2. Thank you for this post, Chaplain Mike. You mentioned “the greatest generation”. My father and two uncles served in WW II (one uncle is still living). I don’t remember any of them ever talking about it much. Regardless of his policies and politics, George H. W. Bush deserves our respect as a person. I hope we have not become so cynical we cannot admire and honor a good person simply for being a good person.


  3. I was afraid you were going down the route of suggesting a White ethnostate; you backed off, I think, but that would seem to be your preferred solution, though you don’t think it’s practicable for the American situation.


  4. The short answer is ‘yes’ to all the above,
    The long answer is more nuanced, but still ‘yes’ in essence.


  5. Really?

    I won’t ask how you see the Southern Strategy as being racist, but I wonder about the possible implications.

    Are you saying that:
    1) Republicans are racists?
    2) Southerners are racists?
    3) Southerners that vote Republican are racist?
    4) All of the above.


  6. I heard no reference in the massive media coverage anywhere of the effect of Ross Perot on the 1992 election. Perot got 19 million votes which was 19%, H.W. Bush got 39 million votes and Clinton got 45 million and won big in electoral college because of Perot. The majority of Perot voters would have voted for Bush or not voted. Perot was 1990’s Trump in many ways but too nutty.

    As someone whose retired parents were fanatical Perotistas (and spent my last visit in ’92 Witnessing to me to AcceptRossPerotAsYourPersonalLORDandSavior), I concur.

    Perot’s background was similar to Trump’s: A billionaire who out of nowhere decided to get into politics and immediately run for President as an Outsider (with the usual result for a Me-for-President Third Party run). His style was very different, more like Obama’s “HopeChange” — come across as the Grandfatherly Type who has all the answers (but never get pinned down on any of them, “Just Trust Me”); let the desperate “base” project their longings for a Savior Who Will Make Everything Perfect onto you. Classic Messiah politics.

    The guy who was his campaign manager (and constantly getting overruled by The Messianic One) wrote his memoirs entitled “Bare Knuckles and Back Rooms” (search Amazon for the title). In it, he describes Perot much like a less in-your-face Donald Trump — a very Autocratic Boss (with an Autocratic Corporate Culture) who listens only to Himself and who Always Knows Best. He predicted that if Perot hadn’t crashed and burned but got elected, “He would be at War with Congress from Day One”, to the point it wouldn’t have surprised him if the first time Congress opposed Perot, he would call in the Army as Commander-in-Chief and pull a “YOU’RE FIRED!” to all Congress at the point of their bayonets. His conclusion was it was a good thing that Perot lost.

    But Perot was able to inspire Total Fanatical Loyalty in at least a part of his base; I know my parents treated him like the Second Coming of Christ, “The Word Made Flesh”, and that they projected their own ideas of How He Would Fix Everything into his vague “Just Trust Me”. My parents were crushed when their Savoir crashed and burned in the later part of the campaign, but did not show any signs of Vast Conspiracy Theory explanation.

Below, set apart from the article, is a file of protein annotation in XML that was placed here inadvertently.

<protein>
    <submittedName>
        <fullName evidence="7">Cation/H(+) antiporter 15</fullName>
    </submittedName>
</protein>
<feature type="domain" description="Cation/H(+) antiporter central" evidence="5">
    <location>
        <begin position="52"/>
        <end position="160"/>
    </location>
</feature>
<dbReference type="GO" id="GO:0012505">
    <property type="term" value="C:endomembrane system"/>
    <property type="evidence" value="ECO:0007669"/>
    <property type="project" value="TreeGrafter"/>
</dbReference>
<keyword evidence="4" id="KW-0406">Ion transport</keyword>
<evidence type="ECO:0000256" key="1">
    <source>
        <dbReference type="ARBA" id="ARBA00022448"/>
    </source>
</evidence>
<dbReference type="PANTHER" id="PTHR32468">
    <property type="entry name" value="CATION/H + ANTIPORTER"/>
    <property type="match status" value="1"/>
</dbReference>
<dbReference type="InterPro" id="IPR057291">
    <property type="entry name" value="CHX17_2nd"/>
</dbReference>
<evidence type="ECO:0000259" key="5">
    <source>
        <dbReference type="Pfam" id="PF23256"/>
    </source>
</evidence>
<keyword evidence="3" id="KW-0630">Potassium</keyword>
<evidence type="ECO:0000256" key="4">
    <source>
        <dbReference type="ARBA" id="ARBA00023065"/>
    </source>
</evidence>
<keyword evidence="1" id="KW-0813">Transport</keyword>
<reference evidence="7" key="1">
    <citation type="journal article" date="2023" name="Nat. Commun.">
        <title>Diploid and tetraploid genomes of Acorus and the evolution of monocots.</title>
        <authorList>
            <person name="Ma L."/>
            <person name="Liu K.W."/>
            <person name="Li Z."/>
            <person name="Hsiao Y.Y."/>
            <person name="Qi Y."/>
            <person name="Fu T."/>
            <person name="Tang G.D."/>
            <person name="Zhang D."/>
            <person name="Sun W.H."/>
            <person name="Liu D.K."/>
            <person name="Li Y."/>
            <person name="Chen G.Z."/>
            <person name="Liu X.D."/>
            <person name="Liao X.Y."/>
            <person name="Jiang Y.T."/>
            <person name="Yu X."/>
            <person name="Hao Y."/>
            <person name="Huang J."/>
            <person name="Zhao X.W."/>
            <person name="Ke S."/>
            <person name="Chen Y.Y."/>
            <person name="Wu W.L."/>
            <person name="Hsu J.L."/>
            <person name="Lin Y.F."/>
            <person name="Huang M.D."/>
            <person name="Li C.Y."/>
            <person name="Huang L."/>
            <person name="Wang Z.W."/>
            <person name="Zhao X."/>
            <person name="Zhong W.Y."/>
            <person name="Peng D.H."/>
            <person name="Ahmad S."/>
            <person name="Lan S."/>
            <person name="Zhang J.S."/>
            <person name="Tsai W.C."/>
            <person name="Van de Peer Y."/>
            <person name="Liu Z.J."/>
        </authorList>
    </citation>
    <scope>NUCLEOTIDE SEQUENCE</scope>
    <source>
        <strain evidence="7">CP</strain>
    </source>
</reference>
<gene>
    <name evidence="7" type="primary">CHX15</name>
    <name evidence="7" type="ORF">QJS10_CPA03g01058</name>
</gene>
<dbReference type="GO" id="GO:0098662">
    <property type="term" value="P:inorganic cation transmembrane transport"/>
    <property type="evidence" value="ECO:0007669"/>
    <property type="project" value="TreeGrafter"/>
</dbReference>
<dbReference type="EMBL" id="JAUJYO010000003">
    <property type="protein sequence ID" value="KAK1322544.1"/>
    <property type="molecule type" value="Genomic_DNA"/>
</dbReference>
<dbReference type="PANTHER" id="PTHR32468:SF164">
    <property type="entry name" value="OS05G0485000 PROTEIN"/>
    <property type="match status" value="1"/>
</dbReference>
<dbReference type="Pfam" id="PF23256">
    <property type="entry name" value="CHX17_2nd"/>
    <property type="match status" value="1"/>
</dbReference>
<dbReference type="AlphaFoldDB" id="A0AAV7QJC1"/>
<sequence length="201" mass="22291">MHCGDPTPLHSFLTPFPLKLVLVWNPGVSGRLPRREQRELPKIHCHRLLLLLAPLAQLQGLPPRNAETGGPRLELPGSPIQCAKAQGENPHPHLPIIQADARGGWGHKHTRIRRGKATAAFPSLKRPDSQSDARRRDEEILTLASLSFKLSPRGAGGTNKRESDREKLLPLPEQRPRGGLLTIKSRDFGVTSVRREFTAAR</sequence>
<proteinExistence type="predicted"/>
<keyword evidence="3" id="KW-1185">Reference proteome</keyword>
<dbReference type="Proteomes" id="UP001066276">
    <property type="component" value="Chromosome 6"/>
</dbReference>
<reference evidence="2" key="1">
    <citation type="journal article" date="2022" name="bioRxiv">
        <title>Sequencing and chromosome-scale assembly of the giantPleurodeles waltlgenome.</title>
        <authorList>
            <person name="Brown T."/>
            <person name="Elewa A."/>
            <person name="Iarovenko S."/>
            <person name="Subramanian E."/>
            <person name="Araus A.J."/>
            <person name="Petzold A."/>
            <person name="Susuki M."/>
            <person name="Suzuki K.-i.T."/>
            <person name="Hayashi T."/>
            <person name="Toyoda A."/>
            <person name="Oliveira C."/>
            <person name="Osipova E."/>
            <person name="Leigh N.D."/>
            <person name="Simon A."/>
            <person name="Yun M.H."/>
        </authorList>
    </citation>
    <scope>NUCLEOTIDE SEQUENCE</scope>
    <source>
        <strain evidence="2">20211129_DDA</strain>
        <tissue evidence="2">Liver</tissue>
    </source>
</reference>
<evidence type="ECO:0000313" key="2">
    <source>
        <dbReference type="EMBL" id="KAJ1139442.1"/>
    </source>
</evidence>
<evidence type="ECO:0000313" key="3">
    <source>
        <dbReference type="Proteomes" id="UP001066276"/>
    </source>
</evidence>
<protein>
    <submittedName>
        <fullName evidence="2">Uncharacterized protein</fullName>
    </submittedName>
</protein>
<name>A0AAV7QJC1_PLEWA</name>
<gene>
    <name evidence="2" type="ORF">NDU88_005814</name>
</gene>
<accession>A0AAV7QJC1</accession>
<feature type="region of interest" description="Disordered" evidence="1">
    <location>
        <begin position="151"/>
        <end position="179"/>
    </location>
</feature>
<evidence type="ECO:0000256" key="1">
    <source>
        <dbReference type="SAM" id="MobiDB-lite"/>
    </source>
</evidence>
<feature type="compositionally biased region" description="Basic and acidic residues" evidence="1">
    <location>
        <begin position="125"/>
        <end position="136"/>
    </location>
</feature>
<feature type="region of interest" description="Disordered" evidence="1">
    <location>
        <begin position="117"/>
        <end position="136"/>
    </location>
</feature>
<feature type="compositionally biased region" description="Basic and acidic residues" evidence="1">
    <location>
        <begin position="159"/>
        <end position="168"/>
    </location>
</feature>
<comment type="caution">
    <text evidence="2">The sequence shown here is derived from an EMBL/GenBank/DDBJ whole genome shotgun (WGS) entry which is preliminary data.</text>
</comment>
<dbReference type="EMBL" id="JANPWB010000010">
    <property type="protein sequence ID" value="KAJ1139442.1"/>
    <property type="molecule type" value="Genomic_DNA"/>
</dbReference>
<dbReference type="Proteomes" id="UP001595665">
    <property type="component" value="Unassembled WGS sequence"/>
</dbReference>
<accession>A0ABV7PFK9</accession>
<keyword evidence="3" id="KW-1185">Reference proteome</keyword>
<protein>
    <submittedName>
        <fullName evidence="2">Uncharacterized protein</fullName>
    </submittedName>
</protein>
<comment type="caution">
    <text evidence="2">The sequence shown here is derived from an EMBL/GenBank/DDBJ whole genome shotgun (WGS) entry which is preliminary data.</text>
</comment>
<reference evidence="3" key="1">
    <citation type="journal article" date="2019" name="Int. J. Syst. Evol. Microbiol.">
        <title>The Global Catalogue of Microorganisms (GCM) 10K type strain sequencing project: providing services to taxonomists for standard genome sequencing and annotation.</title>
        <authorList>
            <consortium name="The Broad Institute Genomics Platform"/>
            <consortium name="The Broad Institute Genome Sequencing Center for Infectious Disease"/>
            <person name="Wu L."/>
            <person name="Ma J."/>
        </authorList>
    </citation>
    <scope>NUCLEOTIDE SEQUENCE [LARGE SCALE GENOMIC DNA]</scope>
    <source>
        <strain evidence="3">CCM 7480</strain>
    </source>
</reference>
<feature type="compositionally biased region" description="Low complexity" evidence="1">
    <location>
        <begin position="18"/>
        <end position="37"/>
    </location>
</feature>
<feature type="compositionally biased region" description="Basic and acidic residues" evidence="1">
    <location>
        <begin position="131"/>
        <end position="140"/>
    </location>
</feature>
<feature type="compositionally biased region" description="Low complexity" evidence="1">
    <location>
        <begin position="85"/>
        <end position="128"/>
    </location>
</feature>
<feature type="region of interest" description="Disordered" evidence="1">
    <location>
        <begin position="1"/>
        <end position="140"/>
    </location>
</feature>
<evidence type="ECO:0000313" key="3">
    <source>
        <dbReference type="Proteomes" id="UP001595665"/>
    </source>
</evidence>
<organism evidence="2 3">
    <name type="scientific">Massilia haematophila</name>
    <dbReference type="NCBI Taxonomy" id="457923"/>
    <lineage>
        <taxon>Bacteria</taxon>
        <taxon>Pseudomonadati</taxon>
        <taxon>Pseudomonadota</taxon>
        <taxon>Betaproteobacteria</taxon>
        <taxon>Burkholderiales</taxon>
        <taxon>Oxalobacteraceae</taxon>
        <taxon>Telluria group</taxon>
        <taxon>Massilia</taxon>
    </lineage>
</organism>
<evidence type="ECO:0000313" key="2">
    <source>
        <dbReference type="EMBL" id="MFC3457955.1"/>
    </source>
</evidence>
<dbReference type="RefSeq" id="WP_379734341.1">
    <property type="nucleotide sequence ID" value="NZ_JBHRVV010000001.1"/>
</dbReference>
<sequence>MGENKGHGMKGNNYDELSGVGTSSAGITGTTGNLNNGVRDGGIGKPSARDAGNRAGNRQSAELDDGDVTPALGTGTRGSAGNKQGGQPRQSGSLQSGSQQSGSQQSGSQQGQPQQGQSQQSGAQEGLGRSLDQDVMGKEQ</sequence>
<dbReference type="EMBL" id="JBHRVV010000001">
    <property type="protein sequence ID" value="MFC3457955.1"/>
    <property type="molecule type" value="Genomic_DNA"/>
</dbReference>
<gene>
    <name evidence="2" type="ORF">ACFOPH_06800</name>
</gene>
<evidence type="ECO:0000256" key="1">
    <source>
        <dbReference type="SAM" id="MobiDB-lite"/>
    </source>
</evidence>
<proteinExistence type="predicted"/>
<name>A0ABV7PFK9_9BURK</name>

7. Even CT recently cited a survey that says something like 60 or 70 percent of evangelicals think Jesus is God’s first and greatest creation.

    Just like Arius and the Jehovah’s Witnesses.


  8. Bill Clinton was also a skilled political campaigner and had Charisma. In one D&D website, he was the type example of D&D Charisma: “Even when you KNOW he’s a crook, it’s impossible NOT to like the guy!”


  9. While I voted for Bush and would again, I didn’t esteem him as one of the greats at the time. Now however it is as much, if not more, the character of the man that is being given tribute as opposed to any successful political agendas. All of that praise rings very true to me. That is what gave substance to his presidency and that is missing in our day. It matters so much and is so critically important to our standing in the world but it has been dropped by the wayside as so much mushy sentimentality. Self serving, egotist leaders are worked with or worked around but are never respected, hence very little long term positivity ever results from their work but the negativity can impact generations.


  10. Thank you. That was my goal.

    It seems to me that GHWB’s generation had an instinctual understanding of civic life and duty that is for a number of reasons difficult for us to emulate today. I would not start with the state. As Midwesterners we instinctively think of the United States of America as it was presented to us in Elementary school, whereas the mutation of the United States of America into Panurge was already well-advanced and accelerated by that time.

    If relearning civic life and duty means a greater participation in Panurge and a furtherance of its purposes, I’m afraid I’ll have to withdraw my pinch of incense to the geniuses of Tony Blair/Hillary Clinton/the Presidio Institute/Angela Merkel/Emmanuel Macron.

    I don’t know if Panurge can be Christianized. You are certainly welcome to try, and the upsurge in Christianity in China (which Panurge working under the guise of the Chinese Communist Party certainly opposes) is a good augur. The Christians under Diocletian probably had similar reservations about the Empire, but 30 years later everything changed.


  11. The correlation of their economic policies to data.

    That score is pretty darn low for all modern presidents, but Reagan was certainly the worst until the current fellow who is . . . incalculable?